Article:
"It was just an unsafe situation for the children," she says.

The Mathews-Dickey Boys & Girls Club in north St. Louis has also over the last decade had to move games away from nearby fields in Penrose Park and Fairground Park, which are maintained by the city, because of safety concerns.

"There is impulsive shooting — bullets flying all over the place — and our children are not safe," says Tom Sullivan, chief operating officer of Mathews-Dickey, a nonprofit youth center located on North Kingshighway. (The organization received funding from the Cardinals and MLB to renovate its field at Bob Russell Park in Bellefontaine Neighbors. It's now known as Adam Wainwright Field and opened in 2016.)

Like other Redbird Rookies leagues, Mathews-Dickey has seen its number of youth baseball teams decrease — the organization once had 70 teams; now there are about 30 — but it's not because the organization is turning kids away, Sullivan says. In addition to seeing greater interest in football and basketball, he points to a population shift, noting that more than half of its Boys & Girls Club members have moved from the city to north county over the last decade.

That increases the "distance and affordability" of getting to the fields, he says.

Other Redbird Rookies leagues have also not turned kids away, Brooks adds, but some leagues simply closed down their baseball programs. A Police Athletic League, in which city police officers volunteered, shifted from baseball to track and field, in part because an officer who had been involved with the baseball program was killed. The organizer of a league in Wellston has moved on this off-season, Brooks says, although participants can still play in a league in Pagedale. And other leagues in north city simply no longer exist.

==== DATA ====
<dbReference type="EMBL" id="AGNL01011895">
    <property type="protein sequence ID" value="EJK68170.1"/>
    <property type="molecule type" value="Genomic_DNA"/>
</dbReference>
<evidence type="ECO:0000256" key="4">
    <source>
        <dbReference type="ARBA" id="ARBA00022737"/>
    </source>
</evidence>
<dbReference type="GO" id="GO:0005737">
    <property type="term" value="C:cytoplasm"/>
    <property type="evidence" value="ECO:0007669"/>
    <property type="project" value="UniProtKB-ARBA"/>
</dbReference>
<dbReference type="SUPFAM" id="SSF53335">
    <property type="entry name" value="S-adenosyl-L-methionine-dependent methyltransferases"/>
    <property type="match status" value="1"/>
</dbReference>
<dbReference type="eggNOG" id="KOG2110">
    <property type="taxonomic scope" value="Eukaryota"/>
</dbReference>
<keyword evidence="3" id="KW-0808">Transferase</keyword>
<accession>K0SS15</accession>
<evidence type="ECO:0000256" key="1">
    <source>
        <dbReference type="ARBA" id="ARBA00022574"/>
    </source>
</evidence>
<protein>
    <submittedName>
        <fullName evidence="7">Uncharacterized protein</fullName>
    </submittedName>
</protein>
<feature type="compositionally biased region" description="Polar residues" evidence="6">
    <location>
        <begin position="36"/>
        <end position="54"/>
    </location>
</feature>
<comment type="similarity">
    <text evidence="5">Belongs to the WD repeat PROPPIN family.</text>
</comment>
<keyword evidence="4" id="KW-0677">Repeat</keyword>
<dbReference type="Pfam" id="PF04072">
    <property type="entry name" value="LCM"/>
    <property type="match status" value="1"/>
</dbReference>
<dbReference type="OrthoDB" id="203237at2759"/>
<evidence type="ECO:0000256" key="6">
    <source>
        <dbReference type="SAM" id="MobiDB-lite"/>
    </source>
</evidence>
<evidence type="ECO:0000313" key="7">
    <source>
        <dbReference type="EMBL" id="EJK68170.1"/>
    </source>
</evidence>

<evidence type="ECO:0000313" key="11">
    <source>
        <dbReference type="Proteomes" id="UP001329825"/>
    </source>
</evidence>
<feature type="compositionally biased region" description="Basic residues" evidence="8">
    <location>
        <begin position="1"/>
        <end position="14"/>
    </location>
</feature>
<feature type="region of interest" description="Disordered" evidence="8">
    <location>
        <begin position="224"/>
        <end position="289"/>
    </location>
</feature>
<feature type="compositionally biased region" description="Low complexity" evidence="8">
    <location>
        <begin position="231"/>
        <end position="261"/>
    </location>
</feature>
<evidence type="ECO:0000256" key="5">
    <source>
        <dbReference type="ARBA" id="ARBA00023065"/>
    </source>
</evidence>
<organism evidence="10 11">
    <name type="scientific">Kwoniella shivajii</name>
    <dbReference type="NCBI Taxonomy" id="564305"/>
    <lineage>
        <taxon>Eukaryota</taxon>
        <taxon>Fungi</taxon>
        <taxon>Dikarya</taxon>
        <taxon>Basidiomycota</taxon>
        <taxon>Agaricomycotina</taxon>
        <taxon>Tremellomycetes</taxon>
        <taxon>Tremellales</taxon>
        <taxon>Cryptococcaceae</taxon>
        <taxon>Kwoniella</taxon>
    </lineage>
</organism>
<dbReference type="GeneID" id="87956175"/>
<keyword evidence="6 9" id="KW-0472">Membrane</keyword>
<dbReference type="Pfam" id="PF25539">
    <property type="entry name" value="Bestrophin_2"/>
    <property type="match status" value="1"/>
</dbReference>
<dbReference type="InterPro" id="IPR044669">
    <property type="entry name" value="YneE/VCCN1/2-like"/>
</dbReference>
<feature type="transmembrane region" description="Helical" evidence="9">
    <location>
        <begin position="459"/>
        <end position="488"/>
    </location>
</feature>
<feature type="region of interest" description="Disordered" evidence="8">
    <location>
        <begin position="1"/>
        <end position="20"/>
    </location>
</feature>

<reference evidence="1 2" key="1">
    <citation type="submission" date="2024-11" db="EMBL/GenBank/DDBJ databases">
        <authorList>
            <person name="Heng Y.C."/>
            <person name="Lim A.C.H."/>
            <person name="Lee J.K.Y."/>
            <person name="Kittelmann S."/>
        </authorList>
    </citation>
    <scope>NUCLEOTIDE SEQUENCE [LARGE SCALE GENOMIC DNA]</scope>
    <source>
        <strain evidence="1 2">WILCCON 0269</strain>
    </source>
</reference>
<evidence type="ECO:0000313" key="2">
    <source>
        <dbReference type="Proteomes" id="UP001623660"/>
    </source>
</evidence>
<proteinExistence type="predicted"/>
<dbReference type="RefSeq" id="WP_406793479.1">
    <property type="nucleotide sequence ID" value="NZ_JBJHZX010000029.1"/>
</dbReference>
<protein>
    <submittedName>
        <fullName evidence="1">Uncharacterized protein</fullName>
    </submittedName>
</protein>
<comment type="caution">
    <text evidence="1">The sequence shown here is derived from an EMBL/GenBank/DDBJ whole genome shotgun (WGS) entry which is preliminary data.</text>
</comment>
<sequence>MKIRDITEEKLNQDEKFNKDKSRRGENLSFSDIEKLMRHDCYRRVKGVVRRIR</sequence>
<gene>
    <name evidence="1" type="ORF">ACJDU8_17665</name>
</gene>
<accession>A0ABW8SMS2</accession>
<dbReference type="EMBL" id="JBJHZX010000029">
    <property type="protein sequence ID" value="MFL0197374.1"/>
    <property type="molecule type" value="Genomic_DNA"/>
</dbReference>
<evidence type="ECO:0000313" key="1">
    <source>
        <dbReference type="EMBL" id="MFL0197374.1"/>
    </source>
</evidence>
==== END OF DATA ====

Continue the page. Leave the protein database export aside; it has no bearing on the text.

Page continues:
"In some cases it makes it harder for them to participate; in some cases, as they get older, they may select other sports," Brooks says. "It's a combination of things; there is no one factor."

Despite the decline in numbers, there have been success stories. Joshua Jones, 25, grew up in Ferguson and played three years in Redbird Rookies. He received a $4,000 scholarship from Cardinals Care and attended Depauw University. He now works as a therapist at a transitional living program for males ages sixteen to twenty.

"I think the way that it builds community and the familial bond with people who have the same issues and concerns and experiences — I think that goes a long way," he says.

Riana Roberts, 21, also received a scholarship from Cardinals Care after playing in the Redbird Rookies league in Normandy for three years.

"It taught me a lot about teamwork," says Roberts, who now studies chemistry at Jackson State University in Mississippi. "And also sometimes we would play with guys, and I used to be kind of intimidated because of the stereotype that guys can do more than girls, and it kind of helped me build character and realize I can do just as much as a guy can."